Disney is perhaps better known for its beloved animated classics than anything else. It might be a media monolith that’s slowly but surely taken over the film and television landscape, but most people still associate the company with its long list of excellent films. From Oscar winners to animation pioneers, these are the movies that have shaped American popular culture in ways that are honestly hard to overstate.
With that said, not all of the movies made by Disney have been winners. From a host of box office flops to some abysmal straight-to-video releases, the company has made its fair share of mistakes. If you’d like to see the less impressive side of Disney, you’ll absolutely want to take a list at these awful animated films.
The Tigger Movie
At a critical rating of sixty-two percent, The Tigger Movie sets the low bar for the rest of the pack. Though liked by more than hated the film, it’s still not worthy of the Disney name.
Recess: School’s Out
This 2001 film was based on the hit animated television show, but audiences stayed away in droves. With only sixty percent of all critics enjoying the film, it manages to have missed the mark both commercially and artistically.
A Goofy Movie
1995’s cult classic shows that that critics and fans aren’t always in accord. Well-loved in retrospect, this movie has held up better for those who feel nostalgia for the film’s excellent soundtrack than it did for critics – only fifty-eight percent of them rated this movie positively.
The lowest-rated of Disney’s Princess films, Pocahontas only hit the fifty-five percent mark with critics. A movie that largely spelled the end of Disney’s Renaissance era, it proved that the House of Mouse wasn’t flawless.
Though Robin Hood has become a beloved film by viewers, only fifty-four percent of critics judged the film as a hit. Though it certainly suffers from obviously recycled animation, it’s hard to deny the appeal of the movie’s songs.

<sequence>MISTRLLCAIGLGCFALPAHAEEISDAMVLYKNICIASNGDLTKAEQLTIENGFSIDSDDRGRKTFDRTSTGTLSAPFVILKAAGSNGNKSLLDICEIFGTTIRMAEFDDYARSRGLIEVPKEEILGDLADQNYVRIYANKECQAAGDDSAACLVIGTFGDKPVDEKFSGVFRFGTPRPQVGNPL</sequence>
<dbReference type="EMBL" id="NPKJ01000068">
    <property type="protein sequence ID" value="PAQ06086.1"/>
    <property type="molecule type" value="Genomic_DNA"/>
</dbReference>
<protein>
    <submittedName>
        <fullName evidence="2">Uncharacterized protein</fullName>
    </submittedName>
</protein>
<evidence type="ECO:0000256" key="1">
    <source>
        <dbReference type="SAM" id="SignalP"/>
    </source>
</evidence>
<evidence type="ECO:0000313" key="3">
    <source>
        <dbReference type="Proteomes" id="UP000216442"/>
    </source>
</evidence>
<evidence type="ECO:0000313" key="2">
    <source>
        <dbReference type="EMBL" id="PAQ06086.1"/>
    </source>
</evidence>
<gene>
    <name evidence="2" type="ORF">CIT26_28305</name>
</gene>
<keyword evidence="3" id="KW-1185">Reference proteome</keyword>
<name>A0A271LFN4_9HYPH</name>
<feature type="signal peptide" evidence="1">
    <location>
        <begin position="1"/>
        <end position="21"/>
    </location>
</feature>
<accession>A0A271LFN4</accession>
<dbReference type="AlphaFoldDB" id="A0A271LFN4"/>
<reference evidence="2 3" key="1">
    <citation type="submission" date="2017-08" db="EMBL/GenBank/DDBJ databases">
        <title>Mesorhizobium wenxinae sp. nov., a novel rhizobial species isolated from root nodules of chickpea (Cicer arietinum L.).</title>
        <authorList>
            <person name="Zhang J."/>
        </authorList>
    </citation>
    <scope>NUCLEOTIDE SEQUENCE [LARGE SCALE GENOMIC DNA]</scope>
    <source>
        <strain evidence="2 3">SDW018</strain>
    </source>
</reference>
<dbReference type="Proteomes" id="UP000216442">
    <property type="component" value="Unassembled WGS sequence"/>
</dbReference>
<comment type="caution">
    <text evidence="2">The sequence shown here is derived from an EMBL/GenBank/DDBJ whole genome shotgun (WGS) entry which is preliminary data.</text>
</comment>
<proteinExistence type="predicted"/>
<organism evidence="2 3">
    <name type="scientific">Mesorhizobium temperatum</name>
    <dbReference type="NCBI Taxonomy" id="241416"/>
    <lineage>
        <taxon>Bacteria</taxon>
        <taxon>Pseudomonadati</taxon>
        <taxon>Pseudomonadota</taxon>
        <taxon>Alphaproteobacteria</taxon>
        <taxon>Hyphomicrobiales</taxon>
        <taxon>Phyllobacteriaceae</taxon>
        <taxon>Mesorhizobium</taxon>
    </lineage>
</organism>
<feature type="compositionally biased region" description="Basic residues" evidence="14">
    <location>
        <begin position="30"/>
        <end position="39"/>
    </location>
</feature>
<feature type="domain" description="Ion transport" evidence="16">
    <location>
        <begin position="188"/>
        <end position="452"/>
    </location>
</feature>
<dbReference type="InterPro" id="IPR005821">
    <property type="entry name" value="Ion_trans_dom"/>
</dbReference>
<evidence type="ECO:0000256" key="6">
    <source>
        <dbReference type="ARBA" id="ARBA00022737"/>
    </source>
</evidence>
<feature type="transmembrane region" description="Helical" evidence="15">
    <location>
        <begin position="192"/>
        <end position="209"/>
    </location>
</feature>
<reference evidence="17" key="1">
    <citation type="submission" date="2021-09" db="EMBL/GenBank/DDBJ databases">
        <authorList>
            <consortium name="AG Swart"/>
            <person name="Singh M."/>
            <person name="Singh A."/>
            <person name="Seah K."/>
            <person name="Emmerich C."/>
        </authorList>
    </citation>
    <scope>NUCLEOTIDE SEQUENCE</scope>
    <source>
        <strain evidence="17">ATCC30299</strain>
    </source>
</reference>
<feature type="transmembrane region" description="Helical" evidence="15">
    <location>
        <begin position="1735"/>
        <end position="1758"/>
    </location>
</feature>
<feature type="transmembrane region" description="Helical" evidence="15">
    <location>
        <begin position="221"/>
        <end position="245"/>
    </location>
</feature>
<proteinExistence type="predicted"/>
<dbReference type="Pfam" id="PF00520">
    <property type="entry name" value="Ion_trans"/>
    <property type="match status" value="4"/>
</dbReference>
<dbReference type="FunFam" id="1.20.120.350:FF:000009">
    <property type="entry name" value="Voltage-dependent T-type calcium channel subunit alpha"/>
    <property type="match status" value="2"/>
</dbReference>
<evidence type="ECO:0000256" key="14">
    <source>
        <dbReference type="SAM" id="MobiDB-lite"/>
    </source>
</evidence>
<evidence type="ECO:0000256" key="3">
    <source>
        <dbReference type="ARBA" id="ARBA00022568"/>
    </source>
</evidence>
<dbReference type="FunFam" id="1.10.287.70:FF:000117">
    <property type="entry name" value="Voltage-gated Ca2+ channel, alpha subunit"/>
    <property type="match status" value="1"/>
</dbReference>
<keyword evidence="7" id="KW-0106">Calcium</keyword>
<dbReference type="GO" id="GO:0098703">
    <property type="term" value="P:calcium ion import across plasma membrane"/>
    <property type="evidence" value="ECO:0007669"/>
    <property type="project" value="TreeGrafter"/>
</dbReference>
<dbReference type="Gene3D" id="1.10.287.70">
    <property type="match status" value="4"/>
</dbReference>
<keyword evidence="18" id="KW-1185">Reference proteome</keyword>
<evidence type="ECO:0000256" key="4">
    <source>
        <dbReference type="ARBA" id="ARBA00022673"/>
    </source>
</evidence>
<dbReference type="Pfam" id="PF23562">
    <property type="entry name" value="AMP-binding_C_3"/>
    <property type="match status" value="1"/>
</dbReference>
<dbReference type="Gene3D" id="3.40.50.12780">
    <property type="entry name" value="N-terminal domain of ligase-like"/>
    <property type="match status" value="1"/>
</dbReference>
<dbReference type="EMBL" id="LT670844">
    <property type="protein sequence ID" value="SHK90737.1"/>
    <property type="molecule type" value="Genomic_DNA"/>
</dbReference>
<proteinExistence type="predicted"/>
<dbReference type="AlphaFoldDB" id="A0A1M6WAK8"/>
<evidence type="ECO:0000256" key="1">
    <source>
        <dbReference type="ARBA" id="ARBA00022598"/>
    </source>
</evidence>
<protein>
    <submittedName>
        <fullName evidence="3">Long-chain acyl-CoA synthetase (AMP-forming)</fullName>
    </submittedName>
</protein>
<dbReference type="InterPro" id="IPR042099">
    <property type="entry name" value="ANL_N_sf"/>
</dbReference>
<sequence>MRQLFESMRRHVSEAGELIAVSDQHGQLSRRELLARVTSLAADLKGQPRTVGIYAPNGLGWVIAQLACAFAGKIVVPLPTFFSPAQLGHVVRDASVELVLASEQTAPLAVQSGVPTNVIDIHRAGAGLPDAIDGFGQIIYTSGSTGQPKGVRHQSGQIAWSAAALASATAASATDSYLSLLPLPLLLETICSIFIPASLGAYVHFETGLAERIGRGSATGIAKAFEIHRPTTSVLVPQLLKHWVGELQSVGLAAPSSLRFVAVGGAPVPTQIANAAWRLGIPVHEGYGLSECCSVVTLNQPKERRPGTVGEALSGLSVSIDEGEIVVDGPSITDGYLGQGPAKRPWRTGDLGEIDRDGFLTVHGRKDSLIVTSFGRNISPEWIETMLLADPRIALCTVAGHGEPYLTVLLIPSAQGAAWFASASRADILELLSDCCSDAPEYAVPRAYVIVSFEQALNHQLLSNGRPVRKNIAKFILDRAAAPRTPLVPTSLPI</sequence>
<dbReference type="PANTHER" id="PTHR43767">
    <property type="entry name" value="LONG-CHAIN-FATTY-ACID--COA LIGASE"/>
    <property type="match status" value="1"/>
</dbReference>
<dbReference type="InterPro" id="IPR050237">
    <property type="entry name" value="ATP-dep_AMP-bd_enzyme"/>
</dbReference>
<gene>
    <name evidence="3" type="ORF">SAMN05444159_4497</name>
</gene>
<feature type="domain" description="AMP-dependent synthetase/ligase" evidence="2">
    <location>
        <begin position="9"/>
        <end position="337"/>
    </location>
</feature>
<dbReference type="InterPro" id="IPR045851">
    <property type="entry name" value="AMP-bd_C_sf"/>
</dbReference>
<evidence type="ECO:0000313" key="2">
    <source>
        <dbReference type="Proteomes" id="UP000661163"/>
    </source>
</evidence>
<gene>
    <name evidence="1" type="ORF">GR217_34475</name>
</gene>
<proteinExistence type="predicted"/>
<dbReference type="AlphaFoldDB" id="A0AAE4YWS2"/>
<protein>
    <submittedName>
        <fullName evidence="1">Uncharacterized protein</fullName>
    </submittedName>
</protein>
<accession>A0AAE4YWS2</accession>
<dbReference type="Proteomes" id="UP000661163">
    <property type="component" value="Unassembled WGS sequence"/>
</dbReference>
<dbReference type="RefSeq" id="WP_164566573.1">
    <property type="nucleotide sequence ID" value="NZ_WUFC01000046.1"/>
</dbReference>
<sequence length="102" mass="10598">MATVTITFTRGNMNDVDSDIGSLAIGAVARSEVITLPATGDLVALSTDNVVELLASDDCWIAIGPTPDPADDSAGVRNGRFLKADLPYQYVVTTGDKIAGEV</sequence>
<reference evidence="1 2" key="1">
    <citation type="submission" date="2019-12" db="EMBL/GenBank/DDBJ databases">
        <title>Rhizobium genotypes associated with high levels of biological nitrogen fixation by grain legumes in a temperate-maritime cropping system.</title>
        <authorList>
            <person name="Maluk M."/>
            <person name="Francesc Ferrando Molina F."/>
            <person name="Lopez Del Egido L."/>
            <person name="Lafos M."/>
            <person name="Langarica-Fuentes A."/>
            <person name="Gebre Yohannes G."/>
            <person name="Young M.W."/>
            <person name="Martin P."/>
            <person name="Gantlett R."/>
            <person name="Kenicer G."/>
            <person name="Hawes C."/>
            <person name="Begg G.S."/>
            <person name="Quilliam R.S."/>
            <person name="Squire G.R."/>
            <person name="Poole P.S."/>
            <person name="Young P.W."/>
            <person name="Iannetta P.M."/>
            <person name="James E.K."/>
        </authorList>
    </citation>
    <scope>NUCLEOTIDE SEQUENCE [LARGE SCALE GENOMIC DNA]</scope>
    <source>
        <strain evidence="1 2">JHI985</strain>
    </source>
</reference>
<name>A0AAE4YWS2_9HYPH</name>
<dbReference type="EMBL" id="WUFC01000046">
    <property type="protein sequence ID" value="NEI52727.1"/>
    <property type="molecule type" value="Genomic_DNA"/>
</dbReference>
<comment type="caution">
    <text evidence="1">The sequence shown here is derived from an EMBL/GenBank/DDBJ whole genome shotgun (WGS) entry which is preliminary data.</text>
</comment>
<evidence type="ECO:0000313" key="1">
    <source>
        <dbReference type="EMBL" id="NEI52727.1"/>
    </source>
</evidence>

Home on the Range
Technically the best critically-received film of Disney’s Animation Dark Age, Home on the Range only managed a fifty-three percent freshness rating. This forgettable film managed to be non-offensive, but didn’t do much for Disney’s reputation.
The Black Cauldron
This is one movie that Disney tries hard to forget. Only fifty-three percent of critics enjoyed it, but most fans don’t even know that it exists.
Oliver and Company
This incredibly 80s film was popular with audiences but only about half of all critics gave it a passing grade. One of Disney’s earliest films to have an all-star cast, it fares better today than it did at the time.
This direct-to-video release was one of the signs that Disney was running out of creative energy. The interquel was praised by about half of all critics but failed to find any purchase with audiences.
Atlantis: The Lost Empire
This 2001 movie was meant to revitalize Disney’s animation department but it was panned both critically and commercially. Recent viewers praise it as ahead of its time, but the damage was already done.
Return to Neverland
This 2002 sequel was another one that fans never seemed to want. Only about forty-six percent of critics had anything good to say about this direct to video film.
Planes: Fire and Rescue
A sequel to the already much-derided Planes, Fire and Rescue scored with only forty-five percent of critics and managed to permanently ground this Cars-franchise spinoff.
This attempt to compete with Pixar was a failure on all levels, with only thirty-seven percent of critics giving it a passing score.
Brother Bear was meant to bring Disney back to form after failures like Atlantis, but only managed to put another nail in the animation division’s coffin.
Doug’s First Movie
This movie based on a cartoon originally aired on Nickelodeon pleased just over a quarter of all critics and absolutely none of the series’ fans.
Yes, the original Planes did even worse than its sequel. This film only managed to get positive ratings from twenty-five percent of critics who sat through the film.
The Jungle Book 2
The low point of Disney’s DTV offerings, 2003’s The Jungle Book 2 only got a positive score from eighteen percent of all critics.